Skip to Main Content

Log in and learn: how gaming is changing the future of education

‘It all started at MineCon last summer,” recalls Leigh Wolmarans, Headteacher of Lings Primary School in Northampton, UK. “That’s where I realised the potential gaming offers for education.”

At that point, Lings was already one of 400 Microsoft Showcase Schools receiving the company’s support in using technology to transform and modernise learning for children. Yet Wolmarans returned from his lightbulb moment determined to push the envelope even further.

Fast forward six months and for his pupils, ‘I’m doing my homework’ may now just as likely mean Minecraft as mathematics. And as a dedicated gamer and tecchie himself, it’s fair to say Wolmarans is pretty excited about it.

Leigh talking Minecraft with his Year Six pupils
Leigh talking Minecraft with his Year Six pupils

“For children, learning comes down to three key principles: engagement; relevance; and enjoyment,” he explains enthusiastically. “If you can tick all three boxes, you’re onto a winner. We’ve been using computer science for a little while now and we’ve seen an improvement in our pupils’ level of understanding during lessons. Yes, it’s fun and, yes, it’s engaging but the way we use something like Minecraft, it’s not a game. It’s a genuine learning technique.”

The approach certainly seems to be working. When Wolmarans arrived at Lings in 2011, the school was rated ‘inadequate’ by the UK government and struggling to cope with one of the most poverty-hit catchment areas in the country. Now, just over four years on, it enjoys a 98% attendance rate, has 89% of its 236 children achieving or exceeding national standards in literacy and maths, and is one of the area’s shining educational lights.

20160112_edelman_ms_0162

“One in three of our pupils lives in severe poverty and nearly two-thirds receive free school meals,” Wolmarans adds. “But using technology inside the classroom has helped them take a more active role in their own learning, improve their levels of attainment and, crucially, have more fun at school.”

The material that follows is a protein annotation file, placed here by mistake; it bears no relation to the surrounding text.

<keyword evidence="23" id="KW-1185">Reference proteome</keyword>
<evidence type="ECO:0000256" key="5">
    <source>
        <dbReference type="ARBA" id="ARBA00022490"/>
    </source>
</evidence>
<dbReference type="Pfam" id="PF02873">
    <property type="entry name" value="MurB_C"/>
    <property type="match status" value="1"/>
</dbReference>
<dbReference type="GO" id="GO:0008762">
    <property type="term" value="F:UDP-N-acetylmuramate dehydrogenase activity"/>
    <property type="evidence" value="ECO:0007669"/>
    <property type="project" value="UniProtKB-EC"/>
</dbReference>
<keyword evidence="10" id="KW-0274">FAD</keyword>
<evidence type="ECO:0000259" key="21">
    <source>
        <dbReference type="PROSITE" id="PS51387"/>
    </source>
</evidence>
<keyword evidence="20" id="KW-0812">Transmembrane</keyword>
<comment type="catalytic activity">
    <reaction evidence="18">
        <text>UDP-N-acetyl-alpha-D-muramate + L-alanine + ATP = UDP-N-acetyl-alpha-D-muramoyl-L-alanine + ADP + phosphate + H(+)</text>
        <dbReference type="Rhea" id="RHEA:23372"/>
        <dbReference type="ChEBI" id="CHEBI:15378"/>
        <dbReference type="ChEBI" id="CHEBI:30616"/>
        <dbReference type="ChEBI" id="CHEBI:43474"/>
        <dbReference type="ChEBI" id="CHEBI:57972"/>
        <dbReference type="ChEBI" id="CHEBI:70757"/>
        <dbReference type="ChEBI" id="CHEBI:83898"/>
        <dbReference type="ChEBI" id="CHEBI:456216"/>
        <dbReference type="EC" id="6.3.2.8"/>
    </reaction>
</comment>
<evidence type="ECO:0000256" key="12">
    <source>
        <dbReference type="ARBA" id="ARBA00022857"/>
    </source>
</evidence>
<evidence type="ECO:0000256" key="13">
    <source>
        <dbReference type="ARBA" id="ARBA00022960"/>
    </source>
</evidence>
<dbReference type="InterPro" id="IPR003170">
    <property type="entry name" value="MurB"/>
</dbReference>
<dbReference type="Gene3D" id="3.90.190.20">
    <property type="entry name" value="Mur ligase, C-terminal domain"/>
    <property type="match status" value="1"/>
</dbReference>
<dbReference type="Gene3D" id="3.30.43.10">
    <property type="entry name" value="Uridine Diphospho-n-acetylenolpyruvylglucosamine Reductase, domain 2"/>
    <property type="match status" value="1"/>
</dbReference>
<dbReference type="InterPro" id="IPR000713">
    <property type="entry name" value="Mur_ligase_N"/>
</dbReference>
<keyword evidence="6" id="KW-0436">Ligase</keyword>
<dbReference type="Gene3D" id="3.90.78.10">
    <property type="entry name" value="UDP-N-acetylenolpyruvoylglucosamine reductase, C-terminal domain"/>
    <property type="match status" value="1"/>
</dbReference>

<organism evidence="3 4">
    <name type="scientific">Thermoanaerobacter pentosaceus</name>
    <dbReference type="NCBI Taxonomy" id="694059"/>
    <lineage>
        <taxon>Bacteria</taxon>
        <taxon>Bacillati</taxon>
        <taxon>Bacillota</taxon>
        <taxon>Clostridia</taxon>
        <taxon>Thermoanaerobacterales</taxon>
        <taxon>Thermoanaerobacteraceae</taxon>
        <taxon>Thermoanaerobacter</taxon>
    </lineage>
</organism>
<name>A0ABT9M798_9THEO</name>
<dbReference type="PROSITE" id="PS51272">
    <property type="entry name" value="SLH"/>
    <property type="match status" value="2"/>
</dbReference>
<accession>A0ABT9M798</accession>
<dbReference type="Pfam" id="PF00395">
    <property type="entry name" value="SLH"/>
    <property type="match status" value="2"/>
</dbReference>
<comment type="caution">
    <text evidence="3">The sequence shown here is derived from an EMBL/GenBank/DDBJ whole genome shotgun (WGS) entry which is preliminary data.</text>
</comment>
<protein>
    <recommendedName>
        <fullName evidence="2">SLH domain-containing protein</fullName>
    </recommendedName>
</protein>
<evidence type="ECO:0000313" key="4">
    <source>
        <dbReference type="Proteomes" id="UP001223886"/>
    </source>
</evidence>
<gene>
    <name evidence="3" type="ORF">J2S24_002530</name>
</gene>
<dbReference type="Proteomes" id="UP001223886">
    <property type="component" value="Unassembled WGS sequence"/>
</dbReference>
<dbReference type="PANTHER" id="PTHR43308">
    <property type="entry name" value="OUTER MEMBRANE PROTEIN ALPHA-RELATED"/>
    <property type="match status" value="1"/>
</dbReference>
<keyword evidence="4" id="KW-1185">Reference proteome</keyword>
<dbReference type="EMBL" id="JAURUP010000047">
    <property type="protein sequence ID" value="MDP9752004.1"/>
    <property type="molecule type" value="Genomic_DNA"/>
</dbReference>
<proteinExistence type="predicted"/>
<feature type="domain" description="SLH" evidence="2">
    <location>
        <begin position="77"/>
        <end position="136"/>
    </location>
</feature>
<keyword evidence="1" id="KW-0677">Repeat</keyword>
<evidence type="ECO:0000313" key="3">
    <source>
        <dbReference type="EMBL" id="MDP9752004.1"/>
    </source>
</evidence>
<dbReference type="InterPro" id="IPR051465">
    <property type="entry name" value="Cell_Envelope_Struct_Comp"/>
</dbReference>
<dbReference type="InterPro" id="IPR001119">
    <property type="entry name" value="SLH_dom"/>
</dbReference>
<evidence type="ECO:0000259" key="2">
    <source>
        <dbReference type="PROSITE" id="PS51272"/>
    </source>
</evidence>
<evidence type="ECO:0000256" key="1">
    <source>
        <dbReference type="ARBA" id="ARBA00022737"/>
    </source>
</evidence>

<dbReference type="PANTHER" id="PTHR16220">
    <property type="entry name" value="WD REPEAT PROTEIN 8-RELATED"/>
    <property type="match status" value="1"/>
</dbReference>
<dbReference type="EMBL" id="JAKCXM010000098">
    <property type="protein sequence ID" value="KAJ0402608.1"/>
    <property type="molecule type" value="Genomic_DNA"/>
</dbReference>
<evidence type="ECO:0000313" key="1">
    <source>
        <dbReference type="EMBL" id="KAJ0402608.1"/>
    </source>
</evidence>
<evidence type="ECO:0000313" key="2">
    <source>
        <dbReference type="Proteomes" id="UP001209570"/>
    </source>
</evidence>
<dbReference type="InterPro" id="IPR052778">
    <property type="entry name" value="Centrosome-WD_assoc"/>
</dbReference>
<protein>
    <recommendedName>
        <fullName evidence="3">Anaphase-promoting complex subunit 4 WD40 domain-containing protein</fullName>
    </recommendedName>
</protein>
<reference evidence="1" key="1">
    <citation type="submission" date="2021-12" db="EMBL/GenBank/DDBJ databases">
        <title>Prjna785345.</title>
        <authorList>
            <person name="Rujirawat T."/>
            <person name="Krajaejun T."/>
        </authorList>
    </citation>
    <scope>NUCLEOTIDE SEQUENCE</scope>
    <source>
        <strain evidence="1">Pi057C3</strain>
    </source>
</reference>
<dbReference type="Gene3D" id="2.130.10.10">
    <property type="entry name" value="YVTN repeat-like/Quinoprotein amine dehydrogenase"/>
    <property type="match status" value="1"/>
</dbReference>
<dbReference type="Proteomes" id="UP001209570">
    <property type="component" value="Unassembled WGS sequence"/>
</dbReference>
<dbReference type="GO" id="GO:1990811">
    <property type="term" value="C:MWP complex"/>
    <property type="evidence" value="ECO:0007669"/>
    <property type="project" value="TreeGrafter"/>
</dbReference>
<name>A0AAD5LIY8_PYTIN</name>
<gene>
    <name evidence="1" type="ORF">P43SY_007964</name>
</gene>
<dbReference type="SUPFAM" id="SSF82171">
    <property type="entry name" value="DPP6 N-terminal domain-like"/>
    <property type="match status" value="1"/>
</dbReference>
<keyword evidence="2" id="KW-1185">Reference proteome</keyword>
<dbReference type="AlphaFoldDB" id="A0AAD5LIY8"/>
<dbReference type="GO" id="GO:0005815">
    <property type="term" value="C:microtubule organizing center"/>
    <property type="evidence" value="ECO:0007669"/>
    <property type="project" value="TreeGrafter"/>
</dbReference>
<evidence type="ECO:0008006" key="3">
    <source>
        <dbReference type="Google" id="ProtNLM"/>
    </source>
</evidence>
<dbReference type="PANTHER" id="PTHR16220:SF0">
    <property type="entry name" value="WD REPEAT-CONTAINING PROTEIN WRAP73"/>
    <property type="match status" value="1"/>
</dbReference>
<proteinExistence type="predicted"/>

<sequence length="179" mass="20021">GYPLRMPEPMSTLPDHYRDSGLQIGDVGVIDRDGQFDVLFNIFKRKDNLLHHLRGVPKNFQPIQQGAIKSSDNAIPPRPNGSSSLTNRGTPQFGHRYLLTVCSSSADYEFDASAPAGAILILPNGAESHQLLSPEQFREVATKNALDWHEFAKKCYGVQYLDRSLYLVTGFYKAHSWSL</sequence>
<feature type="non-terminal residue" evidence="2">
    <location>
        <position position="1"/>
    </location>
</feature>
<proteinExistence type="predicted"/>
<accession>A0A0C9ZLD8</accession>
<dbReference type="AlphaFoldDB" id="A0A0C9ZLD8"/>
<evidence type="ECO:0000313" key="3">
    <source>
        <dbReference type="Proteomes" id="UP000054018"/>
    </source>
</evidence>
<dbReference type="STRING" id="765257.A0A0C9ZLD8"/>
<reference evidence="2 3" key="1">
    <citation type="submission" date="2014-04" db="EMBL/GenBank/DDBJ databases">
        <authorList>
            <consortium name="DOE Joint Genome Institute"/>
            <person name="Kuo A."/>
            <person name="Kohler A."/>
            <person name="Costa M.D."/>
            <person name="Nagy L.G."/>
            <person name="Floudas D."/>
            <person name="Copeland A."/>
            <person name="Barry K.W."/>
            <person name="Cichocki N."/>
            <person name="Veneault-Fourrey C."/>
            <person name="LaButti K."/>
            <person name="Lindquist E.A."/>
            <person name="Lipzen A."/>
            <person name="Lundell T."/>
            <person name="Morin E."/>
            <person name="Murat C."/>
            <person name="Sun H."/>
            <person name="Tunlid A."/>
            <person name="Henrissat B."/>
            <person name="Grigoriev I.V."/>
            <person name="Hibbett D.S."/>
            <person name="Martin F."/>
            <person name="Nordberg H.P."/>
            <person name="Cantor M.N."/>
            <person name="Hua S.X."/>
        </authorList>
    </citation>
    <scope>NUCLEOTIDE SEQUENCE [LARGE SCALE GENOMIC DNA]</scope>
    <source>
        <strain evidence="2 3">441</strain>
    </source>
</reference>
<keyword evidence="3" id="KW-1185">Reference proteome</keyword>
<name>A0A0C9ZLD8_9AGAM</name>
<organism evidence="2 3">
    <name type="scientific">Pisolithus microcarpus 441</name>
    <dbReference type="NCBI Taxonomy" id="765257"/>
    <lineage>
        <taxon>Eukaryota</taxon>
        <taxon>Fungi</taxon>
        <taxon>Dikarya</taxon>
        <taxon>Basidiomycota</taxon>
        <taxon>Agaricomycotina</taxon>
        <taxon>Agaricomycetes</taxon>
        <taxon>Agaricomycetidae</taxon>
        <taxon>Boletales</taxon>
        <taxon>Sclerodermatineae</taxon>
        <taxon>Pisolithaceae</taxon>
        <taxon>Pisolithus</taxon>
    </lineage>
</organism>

Together with a sparkling new ICT suite, a fantastic array of tablets and desktop PCs, and even a fully functioning onsite radio station (run by the kids), he believes the greater emphasis on computer science-based teaching is making a real difference to the school life of his pupils.

The ICT Suite at Lings Primary School

 

But how exactly? It all comes back to those same three principles of engagement, enjoyment and relevance.

Let’s take Minecraft as an example again. Instead of following a pre-ordained narrative, the game features two modes – Creative and Survival – both of which let players forge their own path by constructing or deconstructing worlds using blocks. They can then invite other people to ‘walk around’ their worlds and experience what they have created.

“Log in to the world and I’ll see you in there…” Headteacher Leigh Wolmarans prepares his class for their latest Minecraft lesson

 

For schools, a slightly modified version called MinecraftEdu (a new version of which, called Minecraft: Education Edition, has just been announced) also allows teachers to participate alongside their pupils – whether that be by offering feedback on their creations, hiding documents for them to discover or posing questions about the project in real time. Perhaps most importantly of all, it enables multiple children to work together, either in small groups or as an entire class.

 

20160112_edelman_ms_0295
Pupils work together during a Minecraft class at the school

Engagement – tick. Enjoyment – tick. But what about the relevance?

For Lings’ Year Six pupils (aged 10 and 11), this comes from using Minecraft to develop their own interpretations of the fairy world in Shakespeare’s Midsummer Night’s Dream. It’s a remarkable project, with 30 children collaborating and interacting in the real and virtual worlds simultaneously – to impressive effect. Tick.

Here, Year Six pupil Max explains how Minecraft helps him at school: